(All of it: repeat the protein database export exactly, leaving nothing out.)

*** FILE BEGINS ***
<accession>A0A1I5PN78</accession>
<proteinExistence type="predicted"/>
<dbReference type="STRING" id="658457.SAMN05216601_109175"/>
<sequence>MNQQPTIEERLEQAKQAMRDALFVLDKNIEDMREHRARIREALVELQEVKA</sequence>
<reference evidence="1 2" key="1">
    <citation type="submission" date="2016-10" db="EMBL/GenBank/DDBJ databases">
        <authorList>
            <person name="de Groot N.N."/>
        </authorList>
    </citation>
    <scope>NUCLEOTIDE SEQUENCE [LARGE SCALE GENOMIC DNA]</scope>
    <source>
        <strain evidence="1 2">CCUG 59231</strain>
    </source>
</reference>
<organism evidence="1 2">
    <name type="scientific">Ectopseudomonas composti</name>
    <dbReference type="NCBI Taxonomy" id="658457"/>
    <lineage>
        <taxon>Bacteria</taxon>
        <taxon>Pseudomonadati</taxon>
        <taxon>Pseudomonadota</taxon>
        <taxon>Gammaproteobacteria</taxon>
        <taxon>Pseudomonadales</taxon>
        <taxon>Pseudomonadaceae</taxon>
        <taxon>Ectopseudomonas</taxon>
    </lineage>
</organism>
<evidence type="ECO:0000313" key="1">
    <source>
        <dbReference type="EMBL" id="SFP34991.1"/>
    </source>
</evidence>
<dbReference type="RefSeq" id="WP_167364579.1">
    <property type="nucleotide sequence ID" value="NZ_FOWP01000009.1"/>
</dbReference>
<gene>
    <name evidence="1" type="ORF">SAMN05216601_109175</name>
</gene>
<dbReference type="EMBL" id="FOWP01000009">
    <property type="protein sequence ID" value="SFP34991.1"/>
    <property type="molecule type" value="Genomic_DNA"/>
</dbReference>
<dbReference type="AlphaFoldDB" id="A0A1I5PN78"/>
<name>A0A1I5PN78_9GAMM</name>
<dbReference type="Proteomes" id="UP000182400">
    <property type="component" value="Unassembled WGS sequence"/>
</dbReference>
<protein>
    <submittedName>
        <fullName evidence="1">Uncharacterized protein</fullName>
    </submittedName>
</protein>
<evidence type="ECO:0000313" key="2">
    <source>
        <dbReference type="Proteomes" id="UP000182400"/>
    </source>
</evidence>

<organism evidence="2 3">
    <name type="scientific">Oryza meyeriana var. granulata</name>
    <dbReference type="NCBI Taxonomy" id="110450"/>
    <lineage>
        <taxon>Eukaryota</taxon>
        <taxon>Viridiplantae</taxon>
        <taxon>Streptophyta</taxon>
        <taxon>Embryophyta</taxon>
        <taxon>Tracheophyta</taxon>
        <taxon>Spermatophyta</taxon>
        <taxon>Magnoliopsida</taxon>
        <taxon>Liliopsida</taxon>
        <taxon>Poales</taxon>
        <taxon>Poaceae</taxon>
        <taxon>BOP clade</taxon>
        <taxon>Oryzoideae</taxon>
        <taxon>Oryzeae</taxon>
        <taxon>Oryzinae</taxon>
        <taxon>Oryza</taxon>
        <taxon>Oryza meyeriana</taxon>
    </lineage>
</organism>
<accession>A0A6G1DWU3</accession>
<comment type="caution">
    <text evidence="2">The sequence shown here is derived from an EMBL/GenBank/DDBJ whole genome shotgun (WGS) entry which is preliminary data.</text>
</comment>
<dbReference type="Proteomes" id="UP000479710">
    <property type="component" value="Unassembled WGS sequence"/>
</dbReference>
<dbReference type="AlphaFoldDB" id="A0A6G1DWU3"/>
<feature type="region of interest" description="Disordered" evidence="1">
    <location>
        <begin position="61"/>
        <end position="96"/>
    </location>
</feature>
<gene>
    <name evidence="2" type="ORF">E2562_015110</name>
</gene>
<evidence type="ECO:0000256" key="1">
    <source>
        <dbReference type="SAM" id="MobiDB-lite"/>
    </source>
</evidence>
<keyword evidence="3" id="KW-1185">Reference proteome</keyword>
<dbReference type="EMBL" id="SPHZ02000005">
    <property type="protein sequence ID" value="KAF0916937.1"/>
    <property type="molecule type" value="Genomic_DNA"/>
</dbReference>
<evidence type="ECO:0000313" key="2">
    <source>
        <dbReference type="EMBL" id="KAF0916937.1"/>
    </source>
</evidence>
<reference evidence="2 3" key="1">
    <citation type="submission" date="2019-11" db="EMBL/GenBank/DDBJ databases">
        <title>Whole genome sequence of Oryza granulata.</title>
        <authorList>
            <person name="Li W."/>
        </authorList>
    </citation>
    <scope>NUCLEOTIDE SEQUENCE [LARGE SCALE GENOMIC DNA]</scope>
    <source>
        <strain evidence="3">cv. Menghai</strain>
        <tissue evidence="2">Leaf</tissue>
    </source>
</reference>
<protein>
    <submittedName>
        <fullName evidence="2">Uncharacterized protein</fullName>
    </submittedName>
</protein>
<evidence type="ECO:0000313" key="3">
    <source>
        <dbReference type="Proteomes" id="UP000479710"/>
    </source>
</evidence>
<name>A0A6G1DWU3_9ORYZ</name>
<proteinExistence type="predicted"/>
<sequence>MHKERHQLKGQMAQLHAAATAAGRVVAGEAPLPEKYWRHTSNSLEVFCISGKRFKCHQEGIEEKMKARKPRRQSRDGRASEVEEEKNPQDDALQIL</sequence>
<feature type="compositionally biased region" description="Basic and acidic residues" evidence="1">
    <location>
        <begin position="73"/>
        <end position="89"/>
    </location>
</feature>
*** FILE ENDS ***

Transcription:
<accession>A0A1I5PN78</accession>
<proteinExistence type="predicted"/>
<dbReference type="STRING" id="658457.SAMN05216601_109175"/>
<sequence>MNQQPTIEERLEQAKQAMRDALFVLDKNIEDMREHRARIREALVELQEVKA</sequence>
<reference evidence="1 2" key="1">
    <citation type="submission" date="2016-10" db="EMBL/GenBank/DDBJ databases">
        <authorList>
            <person name="de Groot N.N."/>
        </authorList>
    </citation>
    <scope>NUCLEOTIDE SEQUENCE [LARGE SCALE GENOMIC DNA]</scope>
    <source>
        <strain evidence="1 2">CCUG 59231</strain>
    </source>
</reference>
<organism evidence="1 2">
    <name type="scientific">Ectopseudomonas composti</name>
    <dbReference type="NCBI Taxonomy" id="658457"/>
    <lineage>
        <taxon>Bacteria</taxon>
        <taxon>Pseudomonadati</taxon>
        <taxon>Pseudomonadota</taxon>
        <taxon>Gammaproteobacteria</taxon>
        <taxon>Pseudomonadales</taxon>
        <taxon>Pseudomonadaceae</taxon>
        <taxon>Ectopseudomonas</taxon>
    </lineage>
</organism>
<evidence type="ECO:0000313" key="1">
    <source>
        <dbReference type="EMBL" id="SFP34991.1"/>
    </source>
</evidence>
<dbReference type="RefSeq" id="WP_167364579.1">
    <property type="nucleotide sequence ID" value="NZ_FOWP01000009.1"/>
</dbReference>
<gene>
    <name evidence="1" type="ORF">SAMN05216601_109175</name>
</gene>
<dbReference type="EMBL" id="FOWP01000009">
    <property type="protein sequence ID" value="SFP34991.1"/>
    <property type="molecule type" value="Genomic_DNA"/>
</dbReference>
<dbReference type="AlphaFoldDB" id="A0A1I5PN78"/>
<name>A0A1I5PN78_9GAMM</name>
<dbReference type="Proteomes" id="UP000182400">
    <property type="component" value="Unassembled WGS sequence"/>
</dbReference>
<protein>
    <submittedName>
        <fullName evidence="1">Uncharacterized protein</fullName>
    </submittedName>
</protein>
<evidence type="ECO:0000313" key="2">
    <source>
        <dbReference type="Proteomes" id="UP000182400"/>
    </source>
</evidence>

<organism evidence="2 3">
    <name type="scientific">Oryza meyeriana var. granulata</name>
    <dbReference type="NCBI Taxonomy" id="110450"/>
    <lineage>
        <taxon>Eukaryota</taxon>
        <taxon>Viridiplantae</taxon>
        <taxon>Streptophyta</taxon>
        <taxon>Embryophyta</taxon>
        <taxon>Tracheophyta</taxon>
        <taxon>Spermatophyta</taxon>
        <taxon>Magnoliopsida</taxon>
        <taxon>Liliopsida</taxon>
        <taxon>Poales</taxon>
        <taxon>Poaceae</taxon>
        <taxon>BOP clade</taxon>
        <taxon>Oryzoideae</taxon>
        <taxon>Oryzeae</taxon>
        <taxon>Oryzinae</taxon>
        <taxon>Oryza</taxon>
        <taxon>Oryza meyeriana</taxon>
    </lineage>
</organism>
<accession>A0A6G1DWU3</accession>
<comment type="caution">
    <text evidence="2">The sequence shown here is derived from an EMBL/GenBank/DDBJ whole genome shotgun (WGS) entry which is preliminary data.</text>
</comment>
<dbReference type="Proteomes" id="UP000479710">
    <property type="component" value="Unassembled WGS sequence"/>
</dbReference>
<dbReference type="AlphaFoldDB" id="A0A6G1DWU3"/>
<feature type="region of interest" description="Disordered" evidence="1">
    <location>
        <begin position="61"/>
        <end position="96"/>
    </location>
</feature>
<gene>
    <name evidence="2" type="ORF">E2562_015110</name>
</gene>
<evidence type="ECO:0000256" key="1">
    <source>
        <dbReference type="SAM" id="MobiDB-lite"/>
    </source>
</evidence>
<keyword evidence="3" id="KW-1185">Reference proteome</keyword>
<dbReference type="EMBL" id="SPHZ02000005">
    <property type="protein sequence ID" value="KAF0916937.1"/>
    <property type="molecule type" value="Genomic_DNA"/>
</dbReference>
<evidence type="ECO:0000313" key="2">
    <source>
        <dbReference type="EMBL" id="KAF0916937.1"/>
    </source>
</evidence>
<reference evidence="2 3" key="1">
    <citation type="submission" date="2019-11" db="EMBL/GenBank/DDBJ databases">
        <title>Whole genome sequence of Oryza granulata.</title>
        <authorList>
            <person name="Li W."/>
        </authorList>
    </citation>
    <scope>NUCLEOTIDE SEQUENCE [LARGE SCALE GENOMIC DNA]</scope>
    <source>
        <strain evidence="3">cv. Menghai</strain>
        <tissue evidence="2">Leaf</tissue>
    </source>
</reference>
<protein>
    <submittedName>
        <fullName evidence="2">Uncharacterized protein</fullName>
    </submittedName>
</protein>
<evidence type="ECO:0000313" key="3">
    <source>
        <dbReference type="Proteomes" id="UP000479710"/>
    </source>
</evidence>
<name>A0A6G1DWU3_9ORYZ</name>
<proteinExistence type="predicted"/>
<sequence>MHKERHQLKGQMAQLHAAATAAGRVVAGEAPLPEKYWRHTSNSLEVFCISGKRFKCHQEGIEEKMKARKPRRQSRDGRASEVEEEKNPQDDALQIL</sequence>
<feature type="compositionally biased region" description="Basic and acidic residues" evidence="1">
    <location>
        <begin position="73"/>
        <end position="89"/>
    </location>
</feature>